Mark Kirk keeps relying on tired Munich references in the Iran debate:

Key US Senate Republican Mark Kirk slammed the White House’s push to delay new sanctions against Iran on Wednesday, comparing the Obama administration’s actions to Neville Chamberlain’s “appeasement” of Nazi Germany before World War II.

Kirk’s comments have received a lot of attention, because they were supposed to reflect the degree to which Senate Republicans were put off by Kerry’s briefing on negotiations with Iran, but if anything Kirk just confirmed that there was nothing that Kerry could have said that would have made any difference to him. Kirk’s position earlier in the year was that Obama is a new Chamberlain and Geneva is a new Munich, and he still holds the same view despite the fact that the comparisons are completely absurd. He is proudly declaring just how unreasonable and foolish he is on this issue.

Kirk also complained that the briefing was “fairly anti-Israeli,” but this claim coming from Kirk cannot be taken at face value. Kirk is hardly a good judge of what “anti-Israeli” means when his hard-line position on Iran practically requires him to define anything short of that position as an “anti-Israel” one. Note that Israel’s government publicly denounced the potential deal in Geneva before it was finished, and has gone out of its way to encourage opposition to the negotiations, so there was bound to be substantial disagreement between the U.S. and Israeli positions in any briefing that the senators received. If Kerry’s briefing was “anti-Israeli,” would that make Netanyahu’s public statements in recent weeks “anti-American”? Somehow I doubt that Kirk would see it that way.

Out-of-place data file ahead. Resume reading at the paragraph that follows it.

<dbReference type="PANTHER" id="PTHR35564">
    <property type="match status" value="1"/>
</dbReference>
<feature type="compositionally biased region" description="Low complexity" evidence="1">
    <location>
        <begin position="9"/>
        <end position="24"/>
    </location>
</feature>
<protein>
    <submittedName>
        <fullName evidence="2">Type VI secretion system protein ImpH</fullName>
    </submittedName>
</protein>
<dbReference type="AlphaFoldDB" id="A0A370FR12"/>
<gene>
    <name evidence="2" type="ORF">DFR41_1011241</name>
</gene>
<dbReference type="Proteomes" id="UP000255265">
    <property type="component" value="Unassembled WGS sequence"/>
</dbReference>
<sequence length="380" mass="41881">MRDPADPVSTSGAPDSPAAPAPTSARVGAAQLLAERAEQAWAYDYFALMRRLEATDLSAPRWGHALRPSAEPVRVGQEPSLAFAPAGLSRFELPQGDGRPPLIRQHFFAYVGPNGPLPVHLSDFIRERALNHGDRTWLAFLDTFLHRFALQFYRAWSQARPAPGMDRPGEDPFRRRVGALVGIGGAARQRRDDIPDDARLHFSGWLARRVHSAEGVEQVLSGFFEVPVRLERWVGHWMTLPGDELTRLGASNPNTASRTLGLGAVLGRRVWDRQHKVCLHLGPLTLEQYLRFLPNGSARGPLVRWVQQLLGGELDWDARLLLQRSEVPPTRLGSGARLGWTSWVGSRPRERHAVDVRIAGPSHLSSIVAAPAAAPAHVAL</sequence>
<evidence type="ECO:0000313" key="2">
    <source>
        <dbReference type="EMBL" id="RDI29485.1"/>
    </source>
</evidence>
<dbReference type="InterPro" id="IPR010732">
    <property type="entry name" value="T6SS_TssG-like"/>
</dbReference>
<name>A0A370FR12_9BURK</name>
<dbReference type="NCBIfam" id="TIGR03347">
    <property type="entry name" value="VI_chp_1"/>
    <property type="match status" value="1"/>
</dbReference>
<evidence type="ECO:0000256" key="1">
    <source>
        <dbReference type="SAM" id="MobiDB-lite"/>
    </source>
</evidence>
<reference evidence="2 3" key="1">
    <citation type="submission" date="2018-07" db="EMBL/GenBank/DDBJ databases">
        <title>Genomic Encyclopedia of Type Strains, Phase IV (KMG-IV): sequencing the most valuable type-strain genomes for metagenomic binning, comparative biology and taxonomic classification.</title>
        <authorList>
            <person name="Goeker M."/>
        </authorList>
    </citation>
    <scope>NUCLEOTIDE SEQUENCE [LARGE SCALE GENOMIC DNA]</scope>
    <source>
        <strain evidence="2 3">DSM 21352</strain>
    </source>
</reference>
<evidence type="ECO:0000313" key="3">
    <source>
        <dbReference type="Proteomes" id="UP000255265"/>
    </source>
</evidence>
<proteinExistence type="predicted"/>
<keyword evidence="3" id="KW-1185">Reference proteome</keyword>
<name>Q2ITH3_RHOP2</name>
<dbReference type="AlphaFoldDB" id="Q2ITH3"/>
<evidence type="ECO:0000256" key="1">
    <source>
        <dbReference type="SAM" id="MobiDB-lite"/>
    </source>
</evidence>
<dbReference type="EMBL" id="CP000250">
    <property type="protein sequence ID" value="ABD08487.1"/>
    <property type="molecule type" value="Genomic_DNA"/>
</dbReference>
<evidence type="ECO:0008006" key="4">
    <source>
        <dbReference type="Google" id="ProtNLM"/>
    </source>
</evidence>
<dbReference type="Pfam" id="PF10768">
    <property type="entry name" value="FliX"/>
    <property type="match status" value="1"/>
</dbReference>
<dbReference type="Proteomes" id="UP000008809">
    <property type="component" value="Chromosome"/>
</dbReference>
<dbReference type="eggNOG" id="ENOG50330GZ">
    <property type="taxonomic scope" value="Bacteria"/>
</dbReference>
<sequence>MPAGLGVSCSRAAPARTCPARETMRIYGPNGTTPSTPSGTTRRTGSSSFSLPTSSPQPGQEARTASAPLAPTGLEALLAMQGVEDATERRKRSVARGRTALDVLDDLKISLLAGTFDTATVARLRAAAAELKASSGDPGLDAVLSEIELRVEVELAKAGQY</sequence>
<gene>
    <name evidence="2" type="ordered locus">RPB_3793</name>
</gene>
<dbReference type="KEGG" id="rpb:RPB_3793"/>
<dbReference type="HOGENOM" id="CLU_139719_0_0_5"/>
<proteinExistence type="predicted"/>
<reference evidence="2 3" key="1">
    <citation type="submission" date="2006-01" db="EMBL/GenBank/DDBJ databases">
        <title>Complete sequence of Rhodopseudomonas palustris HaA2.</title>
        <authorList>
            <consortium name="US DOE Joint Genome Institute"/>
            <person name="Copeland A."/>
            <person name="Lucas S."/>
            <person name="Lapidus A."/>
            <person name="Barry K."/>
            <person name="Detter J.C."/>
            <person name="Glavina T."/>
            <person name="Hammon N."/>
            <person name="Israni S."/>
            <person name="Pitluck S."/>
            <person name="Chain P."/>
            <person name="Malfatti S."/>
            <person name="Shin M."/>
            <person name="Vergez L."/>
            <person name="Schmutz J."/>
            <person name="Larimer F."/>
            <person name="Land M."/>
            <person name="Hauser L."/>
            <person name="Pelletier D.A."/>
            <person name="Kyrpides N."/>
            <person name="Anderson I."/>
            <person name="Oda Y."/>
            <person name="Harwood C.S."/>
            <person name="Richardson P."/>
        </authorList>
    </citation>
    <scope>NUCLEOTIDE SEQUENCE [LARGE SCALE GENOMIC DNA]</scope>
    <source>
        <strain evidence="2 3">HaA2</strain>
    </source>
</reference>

The problem that Kirk and other disgruntled senators have is that their position–piling on additional sanctions even as negotiations continue–is a ridiculous one that will undermine diplomacy. As John Hudson reports:

“Additional sanctions are unnecessary and could put us in a more difficult spot,” Bob Einhorn, who recently left the State Department as its Iran arms control envoy, told The Cable. “It would play into the arguments of Iranian hardliners that the U.S. isn’t interested in a nuclear deal. It would also have the broader international impact of portraying us in a less reasonable light than the Iranians and thereby eroding support for sanctions.”

The senators that want to impose more sanctions on Iran at this point are demonstrating their lack of interest in a diplomatic solution, and they are reminding us once again why we should be paying no attention to their alarmism.